Tag Archives: May ’68

Todd Gitlin: “The Missing Music of the Left “

‘If there are to be global goals, goals that cross boundaries to inspire the multitudes, where might they be found? … So should idealists across borders persist in seeking the universalist grail—the moral equivalent of “The Internationale”? Some settle for anti-fascism; others strive to resurrect the lost traditions of anarchism and anarcho-syndicalism; a few scavenge among the ruins of communism. Nearly three decades after the collapse of the communist phantasm, the left has still not recovered its voice, let alone composed a melody you can’t get out of your head.’

Jonah Birch: “How Beautiful It Was”

“For a few brief weeks in France [in 1968], not just a government but an entire system was called into question.”

Andy Merrifield: ‘“Fulfillment was already there”: Debord & ’68’

“France seemed on the precipice of revolution; a festival of people was glimpsed. Alienation was cast off, momentarily; freedom was real; capitalised time abandoned. Without trains, cars, Metro and work, leisure time was reclaimed, time lived. Students and workers seized the contingent situation, acted spontaneously, created new situations, realising something what no trade union or party could ever do, or wanted to do. And yet, as quickly as things erupted, they were almost as speedily repressed, by state and bourgeoisie, soon backed by the Communists and the CGT. The optimistic promise, the beach beneath the paving stones, had dissipated, for now. The music was over. There was no other side to break on through to.”

Todd Gitlin: “1968: Year of Counter-Revolution”

“The left was wildly guilty of misrecognition. Although most on the radical left thrilled to the prospect of some kind of revolution, … the main story line was far closer to the opposite—a thrust toward retrogression that continues, though not on a straight line, into the present emergency. … The main new storyline was backlash.”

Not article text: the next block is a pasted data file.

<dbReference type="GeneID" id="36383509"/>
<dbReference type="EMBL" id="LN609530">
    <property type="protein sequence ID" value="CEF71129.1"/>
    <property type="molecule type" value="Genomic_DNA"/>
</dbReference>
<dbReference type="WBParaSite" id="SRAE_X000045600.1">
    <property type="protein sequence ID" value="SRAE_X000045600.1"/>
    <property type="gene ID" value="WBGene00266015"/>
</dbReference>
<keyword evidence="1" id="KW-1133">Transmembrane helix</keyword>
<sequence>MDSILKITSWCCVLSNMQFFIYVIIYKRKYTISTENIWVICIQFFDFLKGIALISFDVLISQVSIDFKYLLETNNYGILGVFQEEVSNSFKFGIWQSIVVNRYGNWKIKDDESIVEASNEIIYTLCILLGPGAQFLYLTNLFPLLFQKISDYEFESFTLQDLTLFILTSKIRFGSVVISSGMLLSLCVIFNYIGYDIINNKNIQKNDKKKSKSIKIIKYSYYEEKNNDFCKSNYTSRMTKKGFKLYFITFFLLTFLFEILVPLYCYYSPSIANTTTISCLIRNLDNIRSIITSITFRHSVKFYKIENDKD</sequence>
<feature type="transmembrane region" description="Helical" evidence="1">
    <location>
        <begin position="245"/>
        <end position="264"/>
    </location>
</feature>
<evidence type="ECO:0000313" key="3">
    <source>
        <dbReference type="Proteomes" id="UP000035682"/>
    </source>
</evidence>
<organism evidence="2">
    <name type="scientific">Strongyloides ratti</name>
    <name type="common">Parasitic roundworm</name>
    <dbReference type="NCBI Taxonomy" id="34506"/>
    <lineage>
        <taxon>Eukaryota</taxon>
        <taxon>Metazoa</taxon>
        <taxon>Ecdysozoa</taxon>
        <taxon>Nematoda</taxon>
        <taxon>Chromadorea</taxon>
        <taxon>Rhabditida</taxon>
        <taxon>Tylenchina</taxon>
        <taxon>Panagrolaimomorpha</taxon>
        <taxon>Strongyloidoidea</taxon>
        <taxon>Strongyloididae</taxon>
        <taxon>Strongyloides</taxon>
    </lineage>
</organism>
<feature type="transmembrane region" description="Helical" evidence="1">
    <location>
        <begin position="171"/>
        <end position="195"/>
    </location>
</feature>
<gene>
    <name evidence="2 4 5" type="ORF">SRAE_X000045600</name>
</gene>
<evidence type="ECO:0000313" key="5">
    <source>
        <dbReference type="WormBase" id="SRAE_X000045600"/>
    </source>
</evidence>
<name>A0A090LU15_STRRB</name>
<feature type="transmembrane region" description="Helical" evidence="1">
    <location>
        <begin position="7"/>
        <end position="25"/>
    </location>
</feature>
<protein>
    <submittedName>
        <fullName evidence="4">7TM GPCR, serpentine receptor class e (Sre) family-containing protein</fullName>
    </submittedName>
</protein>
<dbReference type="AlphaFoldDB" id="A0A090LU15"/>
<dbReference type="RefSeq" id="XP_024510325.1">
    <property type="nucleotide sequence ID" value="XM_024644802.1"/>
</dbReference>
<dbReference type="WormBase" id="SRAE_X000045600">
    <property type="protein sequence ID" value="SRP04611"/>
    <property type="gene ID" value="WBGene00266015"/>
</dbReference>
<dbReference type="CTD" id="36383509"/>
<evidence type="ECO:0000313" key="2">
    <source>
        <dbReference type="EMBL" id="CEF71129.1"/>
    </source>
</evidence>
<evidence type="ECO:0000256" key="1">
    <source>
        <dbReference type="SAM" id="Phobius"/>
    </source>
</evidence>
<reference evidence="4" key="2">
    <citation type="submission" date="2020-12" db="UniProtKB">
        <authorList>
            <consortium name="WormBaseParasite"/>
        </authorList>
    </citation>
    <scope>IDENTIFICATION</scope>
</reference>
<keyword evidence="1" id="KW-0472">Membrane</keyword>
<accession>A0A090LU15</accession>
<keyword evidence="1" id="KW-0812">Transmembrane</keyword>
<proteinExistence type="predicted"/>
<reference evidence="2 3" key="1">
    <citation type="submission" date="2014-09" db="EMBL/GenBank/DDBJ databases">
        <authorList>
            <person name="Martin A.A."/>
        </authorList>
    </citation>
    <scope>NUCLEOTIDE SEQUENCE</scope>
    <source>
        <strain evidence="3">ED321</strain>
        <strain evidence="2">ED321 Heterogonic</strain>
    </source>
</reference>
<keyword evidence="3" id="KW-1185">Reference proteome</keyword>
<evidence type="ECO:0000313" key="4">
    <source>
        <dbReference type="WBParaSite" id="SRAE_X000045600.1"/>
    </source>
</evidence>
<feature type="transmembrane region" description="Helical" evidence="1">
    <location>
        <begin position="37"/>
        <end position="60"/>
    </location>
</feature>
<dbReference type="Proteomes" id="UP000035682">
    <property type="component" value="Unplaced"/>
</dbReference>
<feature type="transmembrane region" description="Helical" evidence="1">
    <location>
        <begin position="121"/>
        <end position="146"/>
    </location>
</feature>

Éric Alliez & Maurizio Lazzarato: “Clausewitz and la pensée 68”

‘The new theory of war and power was not able to confront and draw on real political experiments, since between the end of the 1970s and the early 1980s, the radicalization that resulted from ’68 (“Rampant May”) faded, weakened, and finally collapsed in the repetition of the modalities of civil war codified by the revolutions of the first half of the century around the October Revolution of the Bolsheviks. After the failure of insurrection movements, the “Winter Years” began, and have yet to end.’

Richard Vinen: “How Europe Got from May ’68 to Emmanuel Macron”

“It is often said that 1968 was a failed revolution in political terms but a successful one so far as cultural change was concerned. There is an element of truth in this. Protesters did not destroy capitalism, or even bring down Charles de Gaulle’s regime in France. There is, though, a broader sense in which ’68 itself eventually went with a realignment of politics so significant that it redefined notions of the right and the left.”

Nabila Ramdani: “A French revolution that pushed immigrants to the margins”

“The legacy of the ’68 Paris protests was not integration, but increased alienation for minorities.”

Daniel Cohn-Bendit & Claus Leggewie: “1968: Power to the Imagination”

“Our solidarity with the national liberation movements was immense. … What we largely ignored, however, was the suppression proceeding from the liberators themselves, once they had seized power.”

Lauren Elkin: “Lessons From Parisian Protest Culture”

Reading Canadian short story writer Mavis Gallant on the May 1968 uprising in the New Yorker:  “There are two elements of the protest: the march and the barricade. The forward movement and the resistance. A demonstration can’t become a protest without the forces of order saying no to their no. Both play their part. The barricade is a symbol of revolution, but the police kettle is just another kind of barricade. The very things that stir our heart in a revolution may be co-opted by the forces of order—or the other way around.”